The affordable electric motorcycle we need
The Ryvid Anthem electric motorcycle is one of the most innovative light electric motorcycles we’ve seen in years. The bike already began taking pre-orders, with deliveries expected next year, and I recently got the chance to test out a pair of Ryvid Anthem prototypes during a trip to LA.
At just $7,800, the Anthem is one of the most affordable highway-capable electric motorcycles on the market. And keep in mind that this is a US-designed and US-assembled bike too, which makes that price even more impressive.
Terms like “budget-level” and “affordable” get thrown around a lot these days, and the concept of an affordable anything will always be relative. A $7.8k price tag would make for an expensive toothbrush or an affordable house, for example. But in the high-dollar electric motorcycle industry, where offerings from major players like LiveWire, Zero Motorcycles and Energica run from $17K-$25K, the Ryvid Anthem is downright budget-friendly at a third of the price.
And yet it still offers pretty much everything an urban rider needs to get around town, commute from the suburbs to the city and back, and even hop on the highway while keeping up with traffic.
Check out my test ride experience in the video below to see the Ryvid Anthem in action.
Ryvid Anthem test ride video
What makes this bike so special?
The Ryvid Anthem is a total rethinking of how a motorcycle should be built.
It lacks a conventional frame and instead uses folded metal to create a lightweight but sturdy box frame.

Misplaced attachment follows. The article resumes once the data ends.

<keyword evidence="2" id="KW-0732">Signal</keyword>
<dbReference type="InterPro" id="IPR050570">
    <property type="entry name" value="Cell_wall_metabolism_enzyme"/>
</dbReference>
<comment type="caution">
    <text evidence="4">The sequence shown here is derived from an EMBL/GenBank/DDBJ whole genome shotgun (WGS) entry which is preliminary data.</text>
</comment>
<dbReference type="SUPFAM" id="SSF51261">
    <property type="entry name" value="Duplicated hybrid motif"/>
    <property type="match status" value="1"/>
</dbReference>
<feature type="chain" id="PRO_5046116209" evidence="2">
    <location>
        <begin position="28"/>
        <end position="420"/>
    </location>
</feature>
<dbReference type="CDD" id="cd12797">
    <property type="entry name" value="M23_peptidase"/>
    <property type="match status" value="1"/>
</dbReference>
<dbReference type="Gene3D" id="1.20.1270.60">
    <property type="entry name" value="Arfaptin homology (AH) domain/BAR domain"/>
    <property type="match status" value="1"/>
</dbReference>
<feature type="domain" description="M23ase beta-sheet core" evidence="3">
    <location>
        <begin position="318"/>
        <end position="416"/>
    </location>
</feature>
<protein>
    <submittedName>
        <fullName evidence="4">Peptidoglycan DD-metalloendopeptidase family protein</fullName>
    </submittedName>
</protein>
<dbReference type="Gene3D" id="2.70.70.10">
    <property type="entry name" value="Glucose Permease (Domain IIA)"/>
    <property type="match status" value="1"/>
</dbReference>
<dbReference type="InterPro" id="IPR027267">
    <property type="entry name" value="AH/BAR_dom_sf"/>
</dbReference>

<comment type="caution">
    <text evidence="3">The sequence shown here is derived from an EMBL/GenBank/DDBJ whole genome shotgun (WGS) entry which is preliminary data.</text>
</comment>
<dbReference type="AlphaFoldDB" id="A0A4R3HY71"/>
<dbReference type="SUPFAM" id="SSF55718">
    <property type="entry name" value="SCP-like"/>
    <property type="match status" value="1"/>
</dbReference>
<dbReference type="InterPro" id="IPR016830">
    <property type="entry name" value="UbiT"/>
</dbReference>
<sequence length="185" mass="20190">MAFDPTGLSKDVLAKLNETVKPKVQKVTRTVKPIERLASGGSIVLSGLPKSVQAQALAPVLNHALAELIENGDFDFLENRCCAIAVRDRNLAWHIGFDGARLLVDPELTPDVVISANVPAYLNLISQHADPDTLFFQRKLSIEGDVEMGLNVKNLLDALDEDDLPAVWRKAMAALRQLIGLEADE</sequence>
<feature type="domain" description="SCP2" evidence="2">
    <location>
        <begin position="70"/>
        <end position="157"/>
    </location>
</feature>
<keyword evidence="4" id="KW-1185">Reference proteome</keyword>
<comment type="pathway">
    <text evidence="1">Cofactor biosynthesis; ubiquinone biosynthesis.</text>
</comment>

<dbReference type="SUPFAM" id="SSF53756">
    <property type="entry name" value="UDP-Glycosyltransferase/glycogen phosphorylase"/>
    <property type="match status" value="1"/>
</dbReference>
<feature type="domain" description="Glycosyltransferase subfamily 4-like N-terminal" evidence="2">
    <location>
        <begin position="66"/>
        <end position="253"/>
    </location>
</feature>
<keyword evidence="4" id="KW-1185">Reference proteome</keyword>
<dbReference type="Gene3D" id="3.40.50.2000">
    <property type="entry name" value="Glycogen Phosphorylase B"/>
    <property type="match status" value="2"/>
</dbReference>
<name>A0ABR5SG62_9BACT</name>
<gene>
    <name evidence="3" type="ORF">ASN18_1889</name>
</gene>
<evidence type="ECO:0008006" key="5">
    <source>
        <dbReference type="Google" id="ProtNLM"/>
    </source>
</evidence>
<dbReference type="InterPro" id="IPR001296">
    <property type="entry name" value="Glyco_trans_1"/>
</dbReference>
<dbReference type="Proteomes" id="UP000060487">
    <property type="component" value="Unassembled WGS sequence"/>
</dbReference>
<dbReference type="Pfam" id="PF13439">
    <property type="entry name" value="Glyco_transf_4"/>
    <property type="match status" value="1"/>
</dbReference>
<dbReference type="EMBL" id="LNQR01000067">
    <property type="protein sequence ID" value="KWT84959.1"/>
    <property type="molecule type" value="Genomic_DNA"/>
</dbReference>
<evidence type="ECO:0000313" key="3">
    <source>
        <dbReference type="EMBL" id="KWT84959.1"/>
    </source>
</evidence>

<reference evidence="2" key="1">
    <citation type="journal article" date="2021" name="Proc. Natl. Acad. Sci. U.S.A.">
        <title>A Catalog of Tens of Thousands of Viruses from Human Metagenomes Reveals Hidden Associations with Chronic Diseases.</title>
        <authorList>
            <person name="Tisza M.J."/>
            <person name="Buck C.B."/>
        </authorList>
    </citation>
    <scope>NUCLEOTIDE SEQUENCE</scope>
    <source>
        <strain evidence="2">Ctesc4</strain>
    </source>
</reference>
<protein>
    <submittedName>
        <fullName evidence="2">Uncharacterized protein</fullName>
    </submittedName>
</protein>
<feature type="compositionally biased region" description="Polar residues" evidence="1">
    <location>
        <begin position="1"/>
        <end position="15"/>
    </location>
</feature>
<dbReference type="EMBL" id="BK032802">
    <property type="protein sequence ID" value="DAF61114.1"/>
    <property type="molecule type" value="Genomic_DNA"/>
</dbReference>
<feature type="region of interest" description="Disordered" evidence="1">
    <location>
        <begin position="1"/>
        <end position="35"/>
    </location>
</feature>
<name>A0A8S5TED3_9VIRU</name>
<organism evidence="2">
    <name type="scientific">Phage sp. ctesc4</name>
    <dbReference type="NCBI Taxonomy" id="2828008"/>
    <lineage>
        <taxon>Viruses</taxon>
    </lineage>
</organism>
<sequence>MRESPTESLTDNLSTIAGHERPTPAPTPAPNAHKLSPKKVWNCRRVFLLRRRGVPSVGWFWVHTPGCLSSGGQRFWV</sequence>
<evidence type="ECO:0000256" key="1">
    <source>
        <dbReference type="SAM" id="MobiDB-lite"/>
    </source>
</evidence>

The frame uses mechanical fasteners instead of welding in as many joints as possible to create a simpler assembly process that directly results in a bike that is easier — and thus less costly — to produce.
It also allowed the designers to create interesting new features, such as adjustable suspension points and head tube angles that can completely change the ride and feel of the bike.
Those types of modifications require tools and time to adjust, but there’s another cool feature that can be adjusted in the middle of the ride. The saddle height can raise and lower by 4 inches (10 cm), thanks to an actuator built into the frame.
Just a push of a button on the handlebars is all it takes to send the seat moving up or down, creating a comfortable position for just about any sized rider. You can even keep the seat higher for cruising and then drop it down at a traffic light for a more comfortable flat-footed stance. It’s a level of customization that has never before been possible in the motorcycle industry.
To see it in action, make sure you watch my first ride video above.
So sure, the bike has a neat design. But what about the performance? Is it going to knock your socks off?
Probably not. But then again, it wasn’t meant to.
This is a commuter bike, after all. It’s not meant to win traffic light races or leave a rubber tire snake on the ground when you take off.
But the performance isn’t half bad either. I knew getting onto the bike that the 13.5 kW (18 hp) peak power wasn’t going to feel anything like the LiveWire and Energica electric motorcycles I’ve tested before. And it didn’t. But it was still plenty powerful off the line. Cruising down PCH toward Long Beach with company founder Dong Tran had us flying off at every green light, well ahead of any cars around us. And that’s exactly what a commuter motorcycle needs — enough power and torque to fly out ahead of traffic, but not so much that you end up with a massively heavy bike.